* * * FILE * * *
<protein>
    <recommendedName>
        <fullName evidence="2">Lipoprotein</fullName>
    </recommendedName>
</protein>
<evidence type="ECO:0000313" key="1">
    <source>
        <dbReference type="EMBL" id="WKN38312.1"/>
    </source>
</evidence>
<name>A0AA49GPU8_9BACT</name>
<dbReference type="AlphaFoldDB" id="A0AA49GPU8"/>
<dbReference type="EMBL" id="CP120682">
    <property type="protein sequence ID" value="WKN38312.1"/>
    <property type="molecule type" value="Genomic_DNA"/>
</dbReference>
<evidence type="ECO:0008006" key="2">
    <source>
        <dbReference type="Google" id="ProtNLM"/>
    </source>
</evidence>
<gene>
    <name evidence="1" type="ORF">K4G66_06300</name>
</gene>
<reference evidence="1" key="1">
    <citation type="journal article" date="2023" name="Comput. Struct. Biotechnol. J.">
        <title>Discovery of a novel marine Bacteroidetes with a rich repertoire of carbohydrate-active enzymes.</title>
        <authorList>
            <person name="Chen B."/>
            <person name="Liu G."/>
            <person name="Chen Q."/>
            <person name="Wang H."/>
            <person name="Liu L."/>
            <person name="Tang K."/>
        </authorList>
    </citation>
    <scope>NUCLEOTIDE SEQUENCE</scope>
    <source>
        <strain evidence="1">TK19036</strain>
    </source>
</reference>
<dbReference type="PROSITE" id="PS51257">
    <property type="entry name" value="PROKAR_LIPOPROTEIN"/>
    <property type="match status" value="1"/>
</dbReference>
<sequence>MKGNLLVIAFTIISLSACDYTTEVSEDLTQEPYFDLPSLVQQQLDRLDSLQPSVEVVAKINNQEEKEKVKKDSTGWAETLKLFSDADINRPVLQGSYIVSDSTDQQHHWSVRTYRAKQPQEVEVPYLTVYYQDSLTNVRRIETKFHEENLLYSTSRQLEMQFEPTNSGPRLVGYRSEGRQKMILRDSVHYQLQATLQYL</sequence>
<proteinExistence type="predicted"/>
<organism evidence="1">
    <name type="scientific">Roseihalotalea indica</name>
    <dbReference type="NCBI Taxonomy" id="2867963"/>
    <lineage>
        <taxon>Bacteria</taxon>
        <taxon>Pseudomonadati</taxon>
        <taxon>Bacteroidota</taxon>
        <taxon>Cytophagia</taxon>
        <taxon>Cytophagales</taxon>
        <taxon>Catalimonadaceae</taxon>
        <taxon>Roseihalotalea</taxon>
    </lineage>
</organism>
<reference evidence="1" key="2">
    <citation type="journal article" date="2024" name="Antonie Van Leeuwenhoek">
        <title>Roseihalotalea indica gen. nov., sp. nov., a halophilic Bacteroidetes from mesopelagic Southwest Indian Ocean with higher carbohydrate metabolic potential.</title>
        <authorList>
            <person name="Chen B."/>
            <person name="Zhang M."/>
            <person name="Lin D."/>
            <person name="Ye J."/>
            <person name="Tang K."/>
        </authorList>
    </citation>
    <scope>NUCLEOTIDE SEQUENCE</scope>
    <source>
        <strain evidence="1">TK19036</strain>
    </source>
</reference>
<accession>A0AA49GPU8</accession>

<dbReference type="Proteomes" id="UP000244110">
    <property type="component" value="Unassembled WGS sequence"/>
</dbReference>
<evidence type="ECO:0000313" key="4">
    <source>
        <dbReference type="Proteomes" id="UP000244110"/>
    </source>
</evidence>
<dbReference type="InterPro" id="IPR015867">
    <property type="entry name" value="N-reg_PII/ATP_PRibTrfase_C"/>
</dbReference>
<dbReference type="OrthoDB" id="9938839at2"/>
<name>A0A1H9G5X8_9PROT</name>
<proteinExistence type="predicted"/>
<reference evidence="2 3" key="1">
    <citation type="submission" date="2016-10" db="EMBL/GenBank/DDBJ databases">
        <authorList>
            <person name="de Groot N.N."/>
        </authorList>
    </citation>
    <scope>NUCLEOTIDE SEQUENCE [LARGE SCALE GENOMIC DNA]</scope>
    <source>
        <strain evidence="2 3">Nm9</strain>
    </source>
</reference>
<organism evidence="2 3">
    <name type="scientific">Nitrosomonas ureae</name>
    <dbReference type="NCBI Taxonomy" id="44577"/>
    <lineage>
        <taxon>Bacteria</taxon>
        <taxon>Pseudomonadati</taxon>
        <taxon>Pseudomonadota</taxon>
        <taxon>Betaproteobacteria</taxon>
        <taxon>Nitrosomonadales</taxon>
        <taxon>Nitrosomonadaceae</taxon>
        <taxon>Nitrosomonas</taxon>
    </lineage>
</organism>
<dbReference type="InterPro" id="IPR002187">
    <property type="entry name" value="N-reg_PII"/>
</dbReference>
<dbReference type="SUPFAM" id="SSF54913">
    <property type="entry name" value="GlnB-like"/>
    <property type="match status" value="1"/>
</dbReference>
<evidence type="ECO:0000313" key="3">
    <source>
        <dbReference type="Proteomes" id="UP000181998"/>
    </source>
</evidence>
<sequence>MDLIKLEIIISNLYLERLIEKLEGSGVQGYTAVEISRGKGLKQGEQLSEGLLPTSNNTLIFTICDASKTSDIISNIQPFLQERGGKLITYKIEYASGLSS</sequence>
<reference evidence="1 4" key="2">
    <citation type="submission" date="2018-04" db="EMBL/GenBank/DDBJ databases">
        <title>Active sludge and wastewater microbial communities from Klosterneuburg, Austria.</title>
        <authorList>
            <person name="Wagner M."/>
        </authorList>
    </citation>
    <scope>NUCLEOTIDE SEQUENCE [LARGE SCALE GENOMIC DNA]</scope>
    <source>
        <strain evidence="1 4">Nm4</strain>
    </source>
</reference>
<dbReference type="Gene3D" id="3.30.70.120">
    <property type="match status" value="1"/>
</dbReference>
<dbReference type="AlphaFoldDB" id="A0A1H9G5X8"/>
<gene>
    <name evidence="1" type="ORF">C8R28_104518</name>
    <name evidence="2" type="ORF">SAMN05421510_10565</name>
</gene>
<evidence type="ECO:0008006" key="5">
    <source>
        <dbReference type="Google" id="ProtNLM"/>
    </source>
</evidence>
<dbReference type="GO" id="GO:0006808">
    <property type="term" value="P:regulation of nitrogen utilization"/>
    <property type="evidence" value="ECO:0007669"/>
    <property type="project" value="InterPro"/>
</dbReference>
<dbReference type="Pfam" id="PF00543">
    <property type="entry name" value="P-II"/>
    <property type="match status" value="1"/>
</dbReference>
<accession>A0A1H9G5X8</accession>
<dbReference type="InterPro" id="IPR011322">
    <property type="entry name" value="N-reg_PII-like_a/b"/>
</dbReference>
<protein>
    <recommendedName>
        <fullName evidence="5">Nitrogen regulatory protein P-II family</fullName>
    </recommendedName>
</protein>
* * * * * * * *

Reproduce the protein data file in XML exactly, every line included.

<protein>
    <recommendedName>
        <fullName evidence="2">Lipoprotein</fullName>
    </recommendedName>
</protein>
<evidence type="ECO:0000313" key="1">
    <source>
        <dbReference type="EMBL" id="WKN38312.1"/>
    </source>
</evidence>
<name>A0AA49GPU8_9BACT</name>
<dbReference type="AlphaFoldDB" id="A0AA49GPU8"/>
<dbReference type="EMBL" id="CP120682">
    <property type="protein sequence ID" value="WKN38312.1"/>
    <property type="molecule type" value="Genomic_DNA"/>
</dbReference>
<evidence type="ECO:0008006" key="2">
    <source>
        <dbReference type="Google" id="ProtNLM"/>
    </source>
</evidence>
<gene>
    <name evidence="1" type="ORF">K4G66_06300</name>
</gene>
<reference evidence="1" key="1">
    <citation type="journal article" date="2023" name="Comput. Struct. Biotechnol. J.">
        <title>Discovery of a novel marine Bacteroidetes with a rich repertoire of carbohydrate-active enzymes.</title>
        <authorList>
            <person name="Chen B."/>
            <person name="Liu G."/>
            <person name="Chen Q."/>
            <person name="Wang H."/>
            <person name="Liu L."/>
            <person name="Tang K."/>
        </authorList>
    </citation>
    <scope>NUCLEOTIDE SEQUENCE</scope>
    <source>
        <strain evidence="1">TK19036</strain>
    </source>
</reference>
<dbReference type="PROSITE" id="PS51257">
    <property type="entry name" value="PROKAR_LIPOPROTEIN"/>
    <property type="match status" value="1"/>
</dbReference>
<sequence>MKGNLLVIAFTIISLSACDYTTEVSEDLTQEPYFDLPSLVQQQLDRLDSLQPSVEVVAKINNQEEKEKVKKDSTGWAETLKLFSDADINRPVLQGSYIVSDSTDQQHHWSVRTYRAKQPQEVEVPYLTVYYQDSLTNVRRIETKFHEENLLYSTSRQLEMQFEPTNSGPRLVGYRSEGRQKMILRDSVHYQLQATLQYL</sequence>
<proteinExistence type="predicted"/>
<organism evidence="1">
    <name type="scientific">Roseihalotalea indica</name>
    <dbReference type="NCBI Taxonomy" id="2867963"/>
    <lineage>
        <taxon>Bacteria</taxon>
        <taxon>Pseudomonadati</taxon>
        <taxon>Bacteroidota</taxon>
        <taxon>Cytophagia</taxon>
        <taxon>Cytophagales</taxon>
        <taxon>Catalimonadaceae</taxon>
        <taxon>Roseihalotalea</taxon>
    </lineage>
</organism>
<reference evidence="1" key="2">
    <citation type="journal article" date="2024" name="Antonie Van Leeuwenhoek">
        <title>Roseihalotalea indica gen. nov., sp. nov., a halophilic Bacteroidetes from mesopelagic Southwest Indian Ocean with higher carbohydrate metabolic potential.</title>
        <authorList>
            <person name="Chen B."/>
            <person name="Zhang M."/>
            <person name="Lin D."/>
            <person name="Ye J."/>
            <person name="Tang K."/>
        </authorList>
    </citation>
    <scope>NUCLEOTIDE SEQUENCE</scope>
    <source>
        <strain evidence="1">TK19036</strain>
    </source>
</reference>
<accession>A0AA49GPU8</accession>

<dbReference type="Proteomes" id="UP000244110">
    <property type="component" value="Unassembled WGS sequence"/>
</dbReference>
<evidence type="ECO:0000313" key="4">
    <source>
        <dbReference type="Proteomes" id="UP000244110"/>
    </source>
</evidence>
<dbReference type="InterPro" id="IPR015867">
    <property type="entry name" value="N-reg_PII/ATP_PRibTrfase_C"/>
</dbReference>
<dbReference type="OrthoDB" id="9938839at2"/>
<name>A0A1H9G5X8_9PROT</name>
<proteinExistence type="predicted"/>
<reference evidence="2 3" key="1">
    <citation type="submission" date="2016-10" db="EMBL/GenBank/DDBJ databases">
        <authorList>
            <person name="de Groot N.N."/>
        </authorList>
    </citation>
    <scope>NUCLEOTIDE SEQUENCE [LARGE SCALE GENOMIC DNA]</scope>
    <source>
        <strain evidence="2 3">Nm9</strain>
    </source>
</reference>
<organism evidence="2 3">
    <name type="scientific">Nitrosomonas ureae</name>
    <dbReference type="NCBI Taxonomy" id="44577"/>
    <lineage>
        <taxon>Bacteria</taxon>
        <taxon>Pseudomonadati</taxon>
        <taxon>Pseudomonadota</taxon>
        <taxon>Betaproteobacteria</taxon>
        <taxon>Nitrosomonadales</taxon>
        <taxon>Nitrosomonadaceae</taxon>
        <taxon>Nitrosomonas</taxon>
    </lineage>
</organism>
<dbReference type="InterPro" id="IPR002187">
    <property type="entry name" value="N-reg_PII"/>
</dbReference>
<dbReference type="SUPFAM" id="SSF54913">
    <property type="entry name" value="GlnB-like"/>
    <property type="match status" value="1"/>
</dbReference>
<evidence type="ECO:0000313" key="3">
    <source>
        <dbReference type="Proteomes" id="UP000181998"/>
    </source>
</evidence>
<sequence>MDLIKLEIIISNLYLERLIEKLEGSGVQGYTAVEISRGKGLKQGEQLSEGLLPTSNNTLIFTICDASKTSDIISNIQPFLQERGGKLITYKIEYASGLSS</sequence>
<reference evidence="1 4" key="2">
    <citation type="submission" date="2018-04" db="EMBL/GenBank/DDBJ databases">
        <title>Active sludge and wastewater microbial communities from Klosterneuburg, Austria.</title>
        <authorList>
            <person name="Wagner M."/>
        </authorList>
    </citation>
    <scope>NUCLEOTIDE SEQUENCE [LARGE SCALE GENOMIC DNA]</scope>
    <source>
        <strain evidence="1 4">Nm4</strain>
    </source>
</reference>
<dbReference type="Gene3D" id="3.30.70.120">
    <property type="match status" value="1"/>
</dbReference>
<dbReference type="AlphaFoldDB" id="A0A1H9G5X8"/>
<gene>
    <name evidence="1" type="ORF">C8R28_104518</name>
    <name evidence="2" type="ORF">SAMN05421510_10565</name>
</gene>
<evidence type="ECO:0008006" key="5">
    <source>
        <dbReference type="Google" id="ProtNLM"/>
    </source>
</evidence>
<dbReference type="GO" id="GO:0006808">
    <property type="term" value="P:regulation of nitrogen utilization"/>
    <property type="evidence" value="ECO:0007669"/>
    <property type="project" value="InterPro"/>
</dbReference>
<dbReference type="Pfam" id="PF00543">
    <property type="entry name" value="P-II"/>
    <property type="match status" value="1"/>
</dbReference>
<accession>A0A1H9G5X8</accession>
<dbReference type="InterPro" id="IPR011322">
    <property type="entry name" value="N-reg_PII-like_a/b"/>
</dbReference>
<protein>
    <recommendedName>
        <fullName evidence="5">Nitrogen regulatory protein P-II family</fullName>
    </recommendedName>
</protein>